Getting divorced can be complicated enough – but if you are an expat couple and the assets you’re dividing up are overseas, it can be even tougher.
Cases can take longer, as efforts are made to establish the ownership and whereabouts of money, property and other items.
One recent case – that of Michelle Young, who won a £20 million divorce settlement from her tycoon husband after a seven-year fight – brought this to the fore.
One of the key reasons why the case lasted so long and became so acrimonious was the accusation that Scot Young had significant assets hidden abroad. At one stage Mrs Young claimed these were worth billions.
Although the judge ruled against these claims of vast wealth squirrelled away, the involvement of property held overseas doubtlessly prolonged the proceedings.
Earlier this year, the Supreme Court gave its decision in another big money divorce case, that of oil baron Michael Prest, who was ordered to pay £17.5 million to his wife of 15 years, Yasmin.
Many of the assets in this case were tied up in UK property held by offshore companies. In the final judgment, it was ruled that these companies were holding the properties for Mr Prest and their value could be used as part of the divorce agreement.
Both cases highlight the significant delay and complication that overseas assets can add to an already complex and costly process.
Even if assets can be traced, and form part of a financial order made in England against your former partner, there is the question of enforcing the order.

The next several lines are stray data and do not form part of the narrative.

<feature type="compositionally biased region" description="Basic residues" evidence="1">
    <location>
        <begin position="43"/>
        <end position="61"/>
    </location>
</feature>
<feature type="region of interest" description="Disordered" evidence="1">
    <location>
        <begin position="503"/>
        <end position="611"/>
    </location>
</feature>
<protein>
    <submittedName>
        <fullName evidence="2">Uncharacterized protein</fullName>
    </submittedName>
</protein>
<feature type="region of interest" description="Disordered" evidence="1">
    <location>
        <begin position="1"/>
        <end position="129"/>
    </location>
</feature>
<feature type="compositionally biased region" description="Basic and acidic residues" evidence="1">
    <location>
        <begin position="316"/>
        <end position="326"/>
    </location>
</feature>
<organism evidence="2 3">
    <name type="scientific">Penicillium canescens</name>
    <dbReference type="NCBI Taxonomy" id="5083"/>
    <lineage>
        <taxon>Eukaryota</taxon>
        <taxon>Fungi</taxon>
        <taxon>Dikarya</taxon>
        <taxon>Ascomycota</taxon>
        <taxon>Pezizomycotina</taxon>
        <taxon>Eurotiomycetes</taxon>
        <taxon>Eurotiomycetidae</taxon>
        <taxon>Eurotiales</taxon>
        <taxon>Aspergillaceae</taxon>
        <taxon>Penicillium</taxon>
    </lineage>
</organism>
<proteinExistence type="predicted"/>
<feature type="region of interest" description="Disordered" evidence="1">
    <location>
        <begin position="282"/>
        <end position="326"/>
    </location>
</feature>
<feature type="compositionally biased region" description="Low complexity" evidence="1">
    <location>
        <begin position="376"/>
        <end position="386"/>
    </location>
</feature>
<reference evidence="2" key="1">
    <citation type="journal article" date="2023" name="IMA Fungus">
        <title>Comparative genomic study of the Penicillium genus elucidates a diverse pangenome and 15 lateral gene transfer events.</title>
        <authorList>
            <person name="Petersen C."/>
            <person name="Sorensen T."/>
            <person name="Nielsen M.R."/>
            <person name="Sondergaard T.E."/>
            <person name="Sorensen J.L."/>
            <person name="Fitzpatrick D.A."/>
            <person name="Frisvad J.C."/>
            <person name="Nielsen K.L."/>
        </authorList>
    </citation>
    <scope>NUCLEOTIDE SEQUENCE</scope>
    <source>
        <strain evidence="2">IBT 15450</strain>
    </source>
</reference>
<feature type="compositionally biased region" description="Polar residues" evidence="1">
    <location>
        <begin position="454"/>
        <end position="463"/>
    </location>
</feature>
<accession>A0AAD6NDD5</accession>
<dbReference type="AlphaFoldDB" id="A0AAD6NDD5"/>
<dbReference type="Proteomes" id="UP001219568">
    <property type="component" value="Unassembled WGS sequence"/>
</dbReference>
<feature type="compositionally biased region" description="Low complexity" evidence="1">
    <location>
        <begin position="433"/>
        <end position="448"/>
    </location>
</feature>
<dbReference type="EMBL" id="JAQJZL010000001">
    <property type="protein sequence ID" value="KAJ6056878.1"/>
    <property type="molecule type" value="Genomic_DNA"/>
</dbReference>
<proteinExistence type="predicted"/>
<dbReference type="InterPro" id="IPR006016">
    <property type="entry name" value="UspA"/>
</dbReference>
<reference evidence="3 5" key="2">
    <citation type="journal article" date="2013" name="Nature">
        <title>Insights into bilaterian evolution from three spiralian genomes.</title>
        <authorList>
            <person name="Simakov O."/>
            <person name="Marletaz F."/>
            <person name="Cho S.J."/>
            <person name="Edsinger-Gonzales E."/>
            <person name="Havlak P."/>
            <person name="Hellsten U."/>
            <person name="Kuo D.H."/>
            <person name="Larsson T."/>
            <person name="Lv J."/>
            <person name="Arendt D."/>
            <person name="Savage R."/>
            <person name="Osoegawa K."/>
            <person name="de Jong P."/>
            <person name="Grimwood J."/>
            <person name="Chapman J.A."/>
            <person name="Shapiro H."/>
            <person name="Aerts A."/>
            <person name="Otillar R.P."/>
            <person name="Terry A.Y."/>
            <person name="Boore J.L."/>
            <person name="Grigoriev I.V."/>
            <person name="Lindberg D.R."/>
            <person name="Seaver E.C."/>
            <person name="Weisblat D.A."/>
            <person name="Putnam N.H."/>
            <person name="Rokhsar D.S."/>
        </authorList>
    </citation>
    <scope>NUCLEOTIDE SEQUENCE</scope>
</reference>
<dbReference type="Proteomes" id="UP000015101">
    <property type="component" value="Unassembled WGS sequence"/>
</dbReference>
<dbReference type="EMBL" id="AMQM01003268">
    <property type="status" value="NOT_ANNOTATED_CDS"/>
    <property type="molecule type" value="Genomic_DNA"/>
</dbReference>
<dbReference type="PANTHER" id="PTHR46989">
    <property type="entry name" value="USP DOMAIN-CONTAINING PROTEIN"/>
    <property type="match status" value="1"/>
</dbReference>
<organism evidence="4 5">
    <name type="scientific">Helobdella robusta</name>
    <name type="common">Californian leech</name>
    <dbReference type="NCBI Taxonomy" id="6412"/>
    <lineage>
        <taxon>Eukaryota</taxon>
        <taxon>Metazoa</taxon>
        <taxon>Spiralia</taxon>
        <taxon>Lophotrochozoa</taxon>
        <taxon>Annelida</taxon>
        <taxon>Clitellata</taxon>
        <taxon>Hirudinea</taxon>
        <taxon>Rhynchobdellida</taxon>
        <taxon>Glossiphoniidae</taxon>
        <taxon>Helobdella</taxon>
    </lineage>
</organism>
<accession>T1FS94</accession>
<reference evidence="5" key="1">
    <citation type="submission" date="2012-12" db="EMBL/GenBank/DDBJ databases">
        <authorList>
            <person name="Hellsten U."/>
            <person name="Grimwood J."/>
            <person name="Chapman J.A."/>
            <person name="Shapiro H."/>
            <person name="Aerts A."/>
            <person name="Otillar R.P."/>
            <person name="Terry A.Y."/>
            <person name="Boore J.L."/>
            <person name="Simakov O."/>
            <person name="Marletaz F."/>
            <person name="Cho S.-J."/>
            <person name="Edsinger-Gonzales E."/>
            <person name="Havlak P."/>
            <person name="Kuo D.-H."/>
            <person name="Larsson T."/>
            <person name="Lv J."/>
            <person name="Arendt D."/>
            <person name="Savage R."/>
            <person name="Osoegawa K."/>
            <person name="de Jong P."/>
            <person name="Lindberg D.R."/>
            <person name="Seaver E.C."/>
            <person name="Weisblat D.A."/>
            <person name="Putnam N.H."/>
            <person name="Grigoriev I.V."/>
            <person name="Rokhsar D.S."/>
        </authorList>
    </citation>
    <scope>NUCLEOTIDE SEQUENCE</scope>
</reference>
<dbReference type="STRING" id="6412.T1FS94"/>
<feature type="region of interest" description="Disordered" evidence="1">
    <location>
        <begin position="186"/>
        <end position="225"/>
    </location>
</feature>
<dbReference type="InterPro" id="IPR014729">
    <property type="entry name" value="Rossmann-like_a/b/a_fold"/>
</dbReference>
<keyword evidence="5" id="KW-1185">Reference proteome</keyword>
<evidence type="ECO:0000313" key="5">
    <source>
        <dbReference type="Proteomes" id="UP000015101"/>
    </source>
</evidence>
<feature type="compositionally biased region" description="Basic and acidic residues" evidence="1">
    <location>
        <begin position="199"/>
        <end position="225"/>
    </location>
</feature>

Although enforcement action can be taken – often involving local lawyers from the foreign country in question – it is by no means automatic that a court overseas will uphold an English order. This again adds to the costs – and the stress levels – involved.
If you and your spouse are considering moving abroad or owning assets overseas, it is a good idea to keep a close eye on these, even if you are happily married.
Ensure all relevant paperwork is somewhere accessible, and if company ownership of an asset is suggested by your spouse, it may be sensible to take legal advice from a family lawyer. This should go some way towards mitigating the risk that assets will be hidden if the marriage falls apart.
If you’re going through a divorce in the English courts and have investments, property or cash in bank accounts abroad, it is vital that you are transparent in revealing all your assets at an early stage.
If it is discovered during the case that you are deliberately concealing things, it can be extremely damaging. You may end up with less money than you’re entitled to or, as Mr Young found out to his cost, you could even be sent to prison for contempt of court.
Ruth Abrams is a senior associate in the family team at SA Law (salaw.com).
Original article via Could assets hidden overseas be your divorce downfall? – Telegraph.